Trophy hunting is widely used in Africa to generate funding for wildlife areas.
In 2015, a global media frenzy resulted from the illegal killing of a radiocollared
lion, “Cecil,” by a trophy hunter in Zimbabwe. Trophy hunting is contentious
and much of the media discourse is emotional and polarized, focusing
on animal welfare and debating the value of hunting as a conservation tool.
We use the Cecil incident to urge a change in the focus of discussion and make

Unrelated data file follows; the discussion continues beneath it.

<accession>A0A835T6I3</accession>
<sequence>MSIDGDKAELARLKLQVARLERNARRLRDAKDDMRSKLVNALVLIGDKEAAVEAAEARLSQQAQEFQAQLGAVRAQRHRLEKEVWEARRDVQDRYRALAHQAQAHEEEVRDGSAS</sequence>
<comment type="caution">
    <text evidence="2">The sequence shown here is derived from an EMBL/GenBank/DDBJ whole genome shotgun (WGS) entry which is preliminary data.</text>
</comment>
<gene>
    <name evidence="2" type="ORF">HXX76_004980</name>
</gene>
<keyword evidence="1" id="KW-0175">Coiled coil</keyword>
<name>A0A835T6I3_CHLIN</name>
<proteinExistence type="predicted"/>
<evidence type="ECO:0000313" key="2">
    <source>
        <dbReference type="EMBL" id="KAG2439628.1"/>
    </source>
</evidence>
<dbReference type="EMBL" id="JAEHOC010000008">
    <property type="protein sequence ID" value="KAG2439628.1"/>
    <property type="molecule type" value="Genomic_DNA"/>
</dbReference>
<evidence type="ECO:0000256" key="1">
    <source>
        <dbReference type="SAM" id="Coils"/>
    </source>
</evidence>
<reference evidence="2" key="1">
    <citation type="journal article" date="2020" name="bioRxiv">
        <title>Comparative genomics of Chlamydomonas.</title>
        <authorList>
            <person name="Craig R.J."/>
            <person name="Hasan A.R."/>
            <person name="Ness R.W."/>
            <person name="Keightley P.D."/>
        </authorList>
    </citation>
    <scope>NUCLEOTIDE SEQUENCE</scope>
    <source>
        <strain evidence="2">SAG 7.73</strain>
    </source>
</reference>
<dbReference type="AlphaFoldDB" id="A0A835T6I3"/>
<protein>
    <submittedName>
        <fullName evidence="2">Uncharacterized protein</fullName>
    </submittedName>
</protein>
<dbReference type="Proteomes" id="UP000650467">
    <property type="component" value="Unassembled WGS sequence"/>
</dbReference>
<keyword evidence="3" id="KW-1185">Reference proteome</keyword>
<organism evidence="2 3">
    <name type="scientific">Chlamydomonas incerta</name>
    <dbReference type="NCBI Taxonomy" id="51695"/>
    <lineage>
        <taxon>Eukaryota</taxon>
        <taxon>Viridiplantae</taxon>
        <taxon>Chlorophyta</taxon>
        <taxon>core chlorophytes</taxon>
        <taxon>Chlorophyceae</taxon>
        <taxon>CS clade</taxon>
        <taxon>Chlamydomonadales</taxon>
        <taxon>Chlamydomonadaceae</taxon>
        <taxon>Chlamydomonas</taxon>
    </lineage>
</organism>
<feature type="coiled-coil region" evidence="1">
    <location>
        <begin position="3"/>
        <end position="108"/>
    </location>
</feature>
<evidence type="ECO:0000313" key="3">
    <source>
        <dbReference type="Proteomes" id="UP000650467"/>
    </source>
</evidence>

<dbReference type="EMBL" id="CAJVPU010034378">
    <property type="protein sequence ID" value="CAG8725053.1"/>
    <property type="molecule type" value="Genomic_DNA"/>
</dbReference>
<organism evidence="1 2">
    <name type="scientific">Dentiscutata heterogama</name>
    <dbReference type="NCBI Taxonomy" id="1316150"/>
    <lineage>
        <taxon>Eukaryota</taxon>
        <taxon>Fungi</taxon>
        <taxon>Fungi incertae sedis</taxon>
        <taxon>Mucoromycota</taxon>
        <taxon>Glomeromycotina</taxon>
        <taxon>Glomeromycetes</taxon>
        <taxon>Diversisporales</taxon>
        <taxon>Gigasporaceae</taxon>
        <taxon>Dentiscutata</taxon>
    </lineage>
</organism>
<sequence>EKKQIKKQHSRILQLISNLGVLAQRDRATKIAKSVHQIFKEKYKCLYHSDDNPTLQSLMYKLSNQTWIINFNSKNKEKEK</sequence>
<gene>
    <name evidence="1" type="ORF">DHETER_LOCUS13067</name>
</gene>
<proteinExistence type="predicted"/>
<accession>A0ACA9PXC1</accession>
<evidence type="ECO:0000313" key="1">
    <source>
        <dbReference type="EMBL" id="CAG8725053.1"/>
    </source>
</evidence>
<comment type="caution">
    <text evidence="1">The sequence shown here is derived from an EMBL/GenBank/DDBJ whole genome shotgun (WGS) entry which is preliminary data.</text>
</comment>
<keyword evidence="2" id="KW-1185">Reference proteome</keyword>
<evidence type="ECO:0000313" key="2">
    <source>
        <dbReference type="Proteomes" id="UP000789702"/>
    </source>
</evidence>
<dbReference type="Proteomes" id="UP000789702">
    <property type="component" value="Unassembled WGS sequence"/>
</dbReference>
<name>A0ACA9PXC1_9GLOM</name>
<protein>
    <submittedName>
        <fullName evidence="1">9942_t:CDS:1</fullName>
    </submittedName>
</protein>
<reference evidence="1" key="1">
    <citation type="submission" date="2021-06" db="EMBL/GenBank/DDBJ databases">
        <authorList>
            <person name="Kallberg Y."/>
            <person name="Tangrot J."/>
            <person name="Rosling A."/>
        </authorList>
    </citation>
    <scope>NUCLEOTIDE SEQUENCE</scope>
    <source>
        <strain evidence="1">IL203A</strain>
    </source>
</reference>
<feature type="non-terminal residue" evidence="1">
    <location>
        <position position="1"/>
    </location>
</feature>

a call for global action.We highlight the dual challenge to African governments
posed by the need to fund vast wildlife estates and provide incentives for conservation
by communities in the context of growing human populations and
competing priorities. With or without trophy hunting, Africa’s wildlife areas
require much more funding to prevent serious biodiversity loss. In light of this,
we urge a shift away from perpetual debates over trophy hunting to the more
pressing question of “How do we fund Africa’s wildlife areas adequately?” We
urge the international community to greatly increase funding and technical
support for Africa’s wildlife estate. Concurrently, we encourage African
governments and hunters to take decisive steps to reform hunting industries
and address challenges associated with that revenue generating option.